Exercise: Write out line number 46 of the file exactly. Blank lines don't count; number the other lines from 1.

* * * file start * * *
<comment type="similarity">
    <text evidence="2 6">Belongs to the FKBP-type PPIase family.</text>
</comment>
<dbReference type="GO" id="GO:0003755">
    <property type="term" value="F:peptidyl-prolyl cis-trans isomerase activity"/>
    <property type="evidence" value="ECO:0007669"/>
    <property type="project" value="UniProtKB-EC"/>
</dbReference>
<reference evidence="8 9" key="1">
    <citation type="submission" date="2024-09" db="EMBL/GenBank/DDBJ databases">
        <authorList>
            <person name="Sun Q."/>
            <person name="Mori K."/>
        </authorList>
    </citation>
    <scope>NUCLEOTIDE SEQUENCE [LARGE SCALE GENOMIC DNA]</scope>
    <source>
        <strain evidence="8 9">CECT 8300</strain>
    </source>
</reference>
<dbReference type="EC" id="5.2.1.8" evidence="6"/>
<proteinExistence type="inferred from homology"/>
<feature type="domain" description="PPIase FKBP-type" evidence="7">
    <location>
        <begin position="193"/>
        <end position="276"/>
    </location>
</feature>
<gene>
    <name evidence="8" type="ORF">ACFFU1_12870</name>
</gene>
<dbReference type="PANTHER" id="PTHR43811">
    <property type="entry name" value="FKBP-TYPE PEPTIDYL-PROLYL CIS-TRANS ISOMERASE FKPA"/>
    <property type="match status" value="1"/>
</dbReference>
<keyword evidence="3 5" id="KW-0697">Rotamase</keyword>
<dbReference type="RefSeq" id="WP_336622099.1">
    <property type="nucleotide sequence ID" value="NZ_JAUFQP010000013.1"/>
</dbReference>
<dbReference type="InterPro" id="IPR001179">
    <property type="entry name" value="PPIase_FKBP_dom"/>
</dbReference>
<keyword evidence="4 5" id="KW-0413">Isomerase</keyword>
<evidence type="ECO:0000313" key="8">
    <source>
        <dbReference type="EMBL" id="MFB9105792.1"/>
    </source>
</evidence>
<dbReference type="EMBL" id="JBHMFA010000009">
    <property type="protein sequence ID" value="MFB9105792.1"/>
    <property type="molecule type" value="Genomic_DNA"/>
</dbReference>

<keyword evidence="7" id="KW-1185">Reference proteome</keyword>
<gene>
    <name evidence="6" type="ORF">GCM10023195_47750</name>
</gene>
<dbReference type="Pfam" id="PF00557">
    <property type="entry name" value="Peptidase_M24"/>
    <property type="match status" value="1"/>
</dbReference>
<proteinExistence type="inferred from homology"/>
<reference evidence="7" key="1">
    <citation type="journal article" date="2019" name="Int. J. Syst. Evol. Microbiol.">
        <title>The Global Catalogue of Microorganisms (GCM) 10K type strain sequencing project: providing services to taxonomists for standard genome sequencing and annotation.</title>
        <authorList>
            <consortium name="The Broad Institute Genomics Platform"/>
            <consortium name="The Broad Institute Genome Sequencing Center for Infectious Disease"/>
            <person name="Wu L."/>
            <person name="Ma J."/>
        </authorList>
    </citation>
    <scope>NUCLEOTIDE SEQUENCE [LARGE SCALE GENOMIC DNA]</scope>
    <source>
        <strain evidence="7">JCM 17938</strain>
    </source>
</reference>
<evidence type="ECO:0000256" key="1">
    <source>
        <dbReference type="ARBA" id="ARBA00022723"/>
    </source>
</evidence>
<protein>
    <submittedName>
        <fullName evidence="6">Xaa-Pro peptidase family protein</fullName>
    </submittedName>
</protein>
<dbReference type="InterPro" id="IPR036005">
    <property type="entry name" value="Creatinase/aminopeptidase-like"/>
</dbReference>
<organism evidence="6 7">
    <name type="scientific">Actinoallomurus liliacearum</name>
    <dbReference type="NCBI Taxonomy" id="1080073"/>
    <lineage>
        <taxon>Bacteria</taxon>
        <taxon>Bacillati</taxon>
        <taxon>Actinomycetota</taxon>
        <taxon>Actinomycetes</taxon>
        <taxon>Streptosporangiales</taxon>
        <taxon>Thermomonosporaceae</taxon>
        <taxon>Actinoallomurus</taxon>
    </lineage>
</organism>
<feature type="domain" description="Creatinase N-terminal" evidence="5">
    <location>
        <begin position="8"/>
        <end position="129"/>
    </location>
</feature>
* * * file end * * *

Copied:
        <dbReference type="EMBL" id="MFB9105792.1"/>